The Sweet and Sad History of Mother's Day

If this past Sunday held true to form it was one of the busiest and most lucrative days of the year for U.S. flower shops and phone companies. Since 1914, Americans have dedicated the second Sunday in May to their mother. A few short years later greeting card companies saw the financial potential and joined the celebration. Today, Hallmark estimates we give 141 million Mother's Day cards every year.

Ironically, it was that very commercialism that turned the woman who started Mother's Day against the holiday. Anna Marie Jarvis was 12 when she is said to have overheard her mom praying that one day a memorial day would be established to honor mothers for all their hard work. In the years following her mother's death in 1905, Anna Marie held church tributes in her mom's honor, eventually adding carnations to the celebrations. She recruited supporters and launched a letter writing campaign to establish the day nationwide. In 1914, Congress federally recognized Mother's Day and President Woodrow Wilson signed it into law.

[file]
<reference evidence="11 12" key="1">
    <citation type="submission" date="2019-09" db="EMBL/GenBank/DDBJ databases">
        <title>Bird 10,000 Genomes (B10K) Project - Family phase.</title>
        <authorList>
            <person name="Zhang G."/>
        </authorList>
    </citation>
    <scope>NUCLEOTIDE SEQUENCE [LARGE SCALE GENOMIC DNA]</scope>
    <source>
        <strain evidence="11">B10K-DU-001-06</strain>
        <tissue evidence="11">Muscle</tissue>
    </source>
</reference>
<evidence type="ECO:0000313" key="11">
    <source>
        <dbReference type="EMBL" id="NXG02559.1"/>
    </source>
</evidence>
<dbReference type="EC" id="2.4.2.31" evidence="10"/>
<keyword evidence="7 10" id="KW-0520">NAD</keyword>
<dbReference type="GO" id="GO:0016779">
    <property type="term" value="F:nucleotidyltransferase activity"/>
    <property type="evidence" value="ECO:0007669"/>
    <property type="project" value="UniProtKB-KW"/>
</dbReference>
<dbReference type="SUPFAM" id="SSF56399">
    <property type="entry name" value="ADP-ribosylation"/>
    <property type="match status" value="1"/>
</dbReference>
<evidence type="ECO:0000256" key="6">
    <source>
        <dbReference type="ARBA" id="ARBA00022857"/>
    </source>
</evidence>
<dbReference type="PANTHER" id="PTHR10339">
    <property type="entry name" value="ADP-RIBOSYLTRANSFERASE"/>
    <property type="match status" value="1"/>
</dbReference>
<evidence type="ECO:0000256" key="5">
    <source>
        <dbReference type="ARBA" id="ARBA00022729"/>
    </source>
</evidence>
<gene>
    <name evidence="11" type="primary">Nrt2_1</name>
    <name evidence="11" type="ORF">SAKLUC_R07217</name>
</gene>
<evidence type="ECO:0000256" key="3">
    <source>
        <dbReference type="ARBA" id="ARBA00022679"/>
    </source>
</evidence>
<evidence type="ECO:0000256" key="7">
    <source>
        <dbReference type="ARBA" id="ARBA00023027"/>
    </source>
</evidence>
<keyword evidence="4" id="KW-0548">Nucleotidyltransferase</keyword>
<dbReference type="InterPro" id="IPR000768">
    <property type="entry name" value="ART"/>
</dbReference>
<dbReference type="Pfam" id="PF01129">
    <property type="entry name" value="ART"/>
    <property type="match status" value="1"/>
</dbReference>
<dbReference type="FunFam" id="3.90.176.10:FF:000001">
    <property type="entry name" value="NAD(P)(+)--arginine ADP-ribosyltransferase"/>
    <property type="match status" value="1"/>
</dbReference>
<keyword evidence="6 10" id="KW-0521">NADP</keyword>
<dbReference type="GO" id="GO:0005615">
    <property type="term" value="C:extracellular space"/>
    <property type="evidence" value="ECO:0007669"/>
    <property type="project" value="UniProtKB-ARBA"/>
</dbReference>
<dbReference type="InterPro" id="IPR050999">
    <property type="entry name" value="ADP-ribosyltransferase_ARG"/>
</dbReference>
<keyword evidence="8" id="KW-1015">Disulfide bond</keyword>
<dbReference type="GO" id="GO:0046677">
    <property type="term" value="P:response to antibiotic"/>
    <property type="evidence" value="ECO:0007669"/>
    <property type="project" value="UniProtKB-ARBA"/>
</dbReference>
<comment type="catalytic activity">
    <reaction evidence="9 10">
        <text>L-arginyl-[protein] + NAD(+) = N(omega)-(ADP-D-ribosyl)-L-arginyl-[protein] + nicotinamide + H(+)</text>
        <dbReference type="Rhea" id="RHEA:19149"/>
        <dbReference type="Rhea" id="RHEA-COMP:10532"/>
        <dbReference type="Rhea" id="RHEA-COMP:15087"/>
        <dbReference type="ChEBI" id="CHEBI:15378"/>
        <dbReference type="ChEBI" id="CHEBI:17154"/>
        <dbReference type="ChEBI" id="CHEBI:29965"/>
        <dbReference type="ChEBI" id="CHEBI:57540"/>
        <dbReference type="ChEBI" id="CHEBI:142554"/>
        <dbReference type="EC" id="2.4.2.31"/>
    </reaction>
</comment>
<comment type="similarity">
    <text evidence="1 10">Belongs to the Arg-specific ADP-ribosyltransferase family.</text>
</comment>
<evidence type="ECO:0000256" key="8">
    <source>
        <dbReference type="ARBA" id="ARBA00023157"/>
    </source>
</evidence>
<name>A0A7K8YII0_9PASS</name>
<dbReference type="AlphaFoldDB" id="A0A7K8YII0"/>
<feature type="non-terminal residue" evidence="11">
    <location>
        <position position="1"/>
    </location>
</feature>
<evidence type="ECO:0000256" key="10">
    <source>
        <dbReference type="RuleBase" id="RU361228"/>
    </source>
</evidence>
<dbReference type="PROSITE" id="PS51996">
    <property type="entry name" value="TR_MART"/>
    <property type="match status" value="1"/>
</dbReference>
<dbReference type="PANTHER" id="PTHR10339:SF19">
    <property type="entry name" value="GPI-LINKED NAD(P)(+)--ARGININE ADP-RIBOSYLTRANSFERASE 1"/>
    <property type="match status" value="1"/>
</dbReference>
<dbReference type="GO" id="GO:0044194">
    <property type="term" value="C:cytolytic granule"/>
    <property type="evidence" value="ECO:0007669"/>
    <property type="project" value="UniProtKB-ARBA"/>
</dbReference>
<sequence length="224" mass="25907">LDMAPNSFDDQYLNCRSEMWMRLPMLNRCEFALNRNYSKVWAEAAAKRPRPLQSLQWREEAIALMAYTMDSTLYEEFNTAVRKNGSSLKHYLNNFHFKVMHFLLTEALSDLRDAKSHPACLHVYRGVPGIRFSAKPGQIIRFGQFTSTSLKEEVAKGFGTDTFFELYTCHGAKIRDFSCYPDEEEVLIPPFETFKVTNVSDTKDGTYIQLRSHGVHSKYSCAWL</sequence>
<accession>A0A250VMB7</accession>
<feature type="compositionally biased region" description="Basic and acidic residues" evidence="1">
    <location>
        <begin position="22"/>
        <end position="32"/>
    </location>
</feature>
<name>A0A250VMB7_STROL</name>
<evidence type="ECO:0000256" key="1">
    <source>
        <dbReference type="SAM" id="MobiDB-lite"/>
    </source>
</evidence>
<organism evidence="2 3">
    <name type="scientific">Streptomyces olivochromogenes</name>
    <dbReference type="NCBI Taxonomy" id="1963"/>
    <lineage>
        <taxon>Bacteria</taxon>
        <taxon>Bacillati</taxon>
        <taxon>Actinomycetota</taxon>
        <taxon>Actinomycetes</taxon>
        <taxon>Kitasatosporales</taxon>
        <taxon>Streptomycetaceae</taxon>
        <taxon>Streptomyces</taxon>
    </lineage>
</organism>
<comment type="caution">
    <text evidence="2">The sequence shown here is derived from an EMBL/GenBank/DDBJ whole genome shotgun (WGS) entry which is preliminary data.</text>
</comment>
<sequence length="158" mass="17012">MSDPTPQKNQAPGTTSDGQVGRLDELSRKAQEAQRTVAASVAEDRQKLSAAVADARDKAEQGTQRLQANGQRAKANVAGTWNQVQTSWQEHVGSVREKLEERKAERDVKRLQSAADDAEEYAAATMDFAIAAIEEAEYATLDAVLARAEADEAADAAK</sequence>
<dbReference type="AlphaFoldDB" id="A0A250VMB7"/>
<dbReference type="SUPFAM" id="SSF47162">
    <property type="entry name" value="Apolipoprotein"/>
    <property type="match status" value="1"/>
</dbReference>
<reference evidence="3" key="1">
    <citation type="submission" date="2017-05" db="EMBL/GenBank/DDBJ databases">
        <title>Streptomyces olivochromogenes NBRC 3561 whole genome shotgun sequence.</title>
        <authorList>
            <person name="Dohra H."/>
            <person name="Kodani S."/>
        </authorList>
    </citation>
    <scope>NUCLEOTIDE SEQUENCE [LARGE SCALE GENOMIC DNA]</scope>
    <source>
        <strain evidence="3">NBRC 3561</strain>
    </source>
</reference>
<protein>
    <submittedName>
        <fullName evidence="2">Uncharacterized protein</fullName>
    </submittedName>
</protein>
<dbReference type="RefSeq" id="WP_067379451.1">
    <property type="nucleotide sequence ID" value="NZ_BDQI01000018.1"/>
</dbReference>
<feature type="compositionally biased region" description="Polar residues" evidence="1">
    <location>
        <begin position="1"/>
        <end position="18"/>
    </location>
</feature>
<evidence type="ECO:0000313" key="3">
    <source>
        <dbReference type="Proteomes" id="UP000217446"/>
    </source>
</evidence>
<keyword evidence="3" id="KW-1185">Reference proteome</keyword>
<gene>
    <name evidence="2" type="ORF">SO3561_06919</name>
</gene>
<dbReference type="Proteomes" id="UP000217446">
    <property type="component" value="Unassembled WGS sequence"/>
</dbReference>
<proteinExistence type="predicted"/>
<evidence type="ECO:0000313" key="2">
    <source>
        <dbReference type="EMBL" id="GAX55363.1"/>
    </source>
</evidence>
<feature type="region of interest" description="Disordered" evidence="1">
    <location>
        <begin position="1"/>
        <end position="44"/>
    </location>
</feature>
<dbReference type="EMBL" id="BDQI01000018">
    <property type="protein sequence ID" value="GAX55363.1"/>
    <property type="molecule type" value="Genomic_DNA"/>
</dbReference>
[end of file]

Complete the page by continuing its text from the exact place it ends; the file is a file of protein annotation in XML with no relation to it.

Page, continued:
But 10 years later, after flowers and greeting cards became the go-to Mother's Day gifts, Anna May, upset by the commercialization of the holiday, set her sights on eradicating Mother's Day. For the rest of her life she spent most of her time and all of her money fighting to repeal the day she'd worked so hard to establish. Despite her efforts, the holiday took root and is now celebrated on a variety of different days throughout the year in many countries around the globe.

How do you celebrate your mother? And if you're a mom, how do you prefer to be honored?


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